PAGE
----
The prolific Glazunov completed eight symphonies, composed chamber and choral music, a violin and two piano concertos. He also wrote three ballets. The last, The Seasons, premiered in St. Petersburg in 1900. Unconventionally, the ballet does not have a story but instead creates four tableaux based on the changing seasons.
After the disastrous premiere of his Symphony No. 1, Rachmaninov fell into a deep depression and suffered severe writer's block. Luckily, the composition of his Piano Concerto No. 2 marked his full recovery. Glorious melody after glorious melody flows from the keyboard. If, when listening to the second movement, you think you might have heard the tune somewhere else before, take a listen to the power ballad, All By Myself.
Scriabin: Poem of Ecstasy (1905-1908)
Scriabin described music as being the most highly evolved of all the human arts, and ecstasy as the most highly evolved of all human emotions. Scriabin's programme for the work divides the work into three parts: his soul in the orgy of love; the realisation of a fantastical dream; and the glory of his own art.
Igor Stravinsky: The Rite of Spring (1913)
The Parisian premiere of Stravinsky’s ballet caused the most famous riot in the history of music. The earthy, violent score was scandalous for its disregard of accepted ballet and its seeming refusal to adhere to any kind of tradition. By the time the first part of the ballet was over, the police had already arrived and were making efforts to calm the outraged audience. It still packs a punch.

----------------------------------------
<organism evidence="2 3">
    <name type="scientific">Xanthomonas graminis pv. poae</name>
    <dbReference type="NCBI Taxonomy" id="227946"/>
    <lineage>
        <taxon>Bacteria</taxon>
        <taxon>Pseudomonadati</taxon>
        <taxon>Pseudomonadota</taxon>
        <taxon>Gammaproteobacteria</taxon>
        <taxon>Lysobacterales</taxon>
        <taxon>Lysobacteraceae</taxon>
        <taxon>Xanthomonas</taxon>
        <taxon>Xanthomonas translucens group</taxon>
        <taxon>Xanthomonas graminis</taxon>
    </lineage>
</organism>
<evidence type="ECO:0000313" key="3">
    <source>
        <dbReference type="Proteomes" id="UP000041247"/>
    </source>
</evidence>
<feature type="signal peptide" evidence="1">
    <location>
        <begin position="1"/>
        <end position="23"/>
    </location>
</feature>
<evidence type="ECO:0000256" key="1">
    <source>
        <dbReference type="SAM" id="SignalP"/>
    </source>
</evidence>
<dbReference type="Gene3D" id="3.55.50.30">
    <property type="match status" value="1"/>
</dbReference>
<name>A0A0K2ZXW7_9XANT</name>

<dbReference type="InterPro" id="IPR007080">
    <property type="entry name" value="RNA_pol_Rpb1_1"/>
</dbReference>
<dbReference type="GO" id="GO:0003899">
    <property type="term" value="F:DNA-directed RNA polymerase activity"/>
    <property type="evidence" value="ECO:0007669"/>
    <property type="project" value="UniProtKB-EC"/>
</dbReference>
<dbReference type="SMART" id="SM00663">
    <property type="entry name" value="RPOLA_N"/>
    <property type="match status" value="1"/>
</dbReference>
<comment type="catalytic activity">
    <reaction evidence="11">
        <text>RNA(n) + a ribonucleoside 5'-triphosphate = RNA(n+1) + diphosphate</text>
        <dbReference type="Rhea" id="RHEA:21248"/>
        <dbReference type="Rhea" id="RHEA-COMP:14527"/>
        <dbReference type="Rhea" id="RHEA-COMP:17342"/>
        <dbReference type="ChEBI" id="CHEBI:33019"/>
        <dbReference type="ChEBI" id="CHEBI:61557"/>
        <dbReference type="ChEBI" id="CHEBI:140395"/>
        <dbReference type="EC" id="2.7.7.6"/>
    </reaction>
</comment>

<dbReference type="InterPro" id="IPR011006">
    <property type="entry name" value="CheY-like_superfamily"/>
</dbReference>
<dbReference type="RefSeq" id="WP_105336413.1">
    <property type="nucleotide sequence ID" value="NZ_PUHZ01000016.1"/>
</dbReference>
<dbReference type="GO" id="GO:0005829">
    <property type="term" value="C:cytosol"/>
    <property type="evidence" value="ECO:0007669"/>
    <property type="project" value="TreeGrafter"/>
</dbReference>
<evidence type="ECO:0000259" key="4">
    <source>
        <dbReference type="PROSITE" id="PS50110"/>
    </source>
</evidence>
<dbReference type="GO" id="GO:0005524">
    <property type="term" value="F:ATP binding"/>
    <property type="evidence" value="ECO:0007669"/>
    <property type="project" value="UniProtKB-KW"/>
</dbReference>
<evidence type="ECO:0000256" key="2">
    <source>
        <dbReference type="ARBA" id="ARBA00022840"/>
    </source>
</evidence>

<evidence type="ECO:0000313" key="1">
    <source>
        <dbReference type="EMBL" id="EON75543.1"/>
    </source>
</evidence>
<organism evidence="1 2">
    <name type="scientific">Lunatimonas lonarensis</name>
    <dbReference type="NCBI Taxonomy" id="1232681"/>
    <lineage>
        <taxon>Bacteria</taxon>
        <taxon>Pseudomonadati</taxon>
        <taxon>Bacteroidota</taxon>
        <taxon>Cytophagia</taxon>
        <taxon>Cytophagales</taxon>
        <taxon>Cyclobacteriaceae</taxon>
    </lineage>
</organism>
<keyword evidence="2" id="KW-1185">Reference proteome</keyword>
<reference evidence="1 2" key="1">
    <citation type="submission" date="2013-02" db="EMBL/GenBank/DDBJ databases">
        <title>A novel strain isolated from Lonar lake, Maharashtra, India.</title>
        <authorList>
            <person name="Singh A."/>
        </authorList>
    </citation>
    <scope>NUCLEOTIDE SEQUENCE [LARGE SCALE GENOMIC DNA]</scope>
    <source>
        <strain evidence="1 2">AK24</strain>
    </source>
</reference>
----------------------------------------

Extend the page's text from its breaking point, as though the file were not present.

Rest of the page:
Sergei Prokofiev: Romeo and Juliet (1935)
Prokofiev’s first big idea for Romeo and Juliet was probably just a little beyond the pale: he was going to change it to have a happy ending. But he didn't go that far. The centrepiece of the work must be 'The Montagues and Capulets' - sometimes known as 'The Dance of the Knights'. It's music that has possibly not been matched for sheer drama since it was written.
Reinhold Glière: Harp Concerto (1938)
To write this work, Glière consulted the harpist Ksenia Erdely. She made so many suggestions that he offered to credit her as co-composer, but she declined. Accessible and romantic, there are moments that recall the Viennese classical style and Russian romantic nationalism.
Aram Khachaturian: Spartacus (1954)
To prepare for this work, the composer took a trip around Italy, visiting the places at the centre of the famous story of a slave rebellion. By far the most captivating moment comes in Act II when Spartacus manages to free his wife Phrygia and the lovers celebrate. It’s a theme made all the more popular by its use in the television drama, The Onedin Line.
Four years after the death of Stalin, Shostakovich wrote this dazzling piece as a birthday present for his son Maxim – an accomplished pianist. Either side of the soulful Andante are two vivacious movements, full of an overwhelming sense of fun. Shostakovich apparently hid all sorts of family references within the music – jokes that only he and Maxim would truly understand.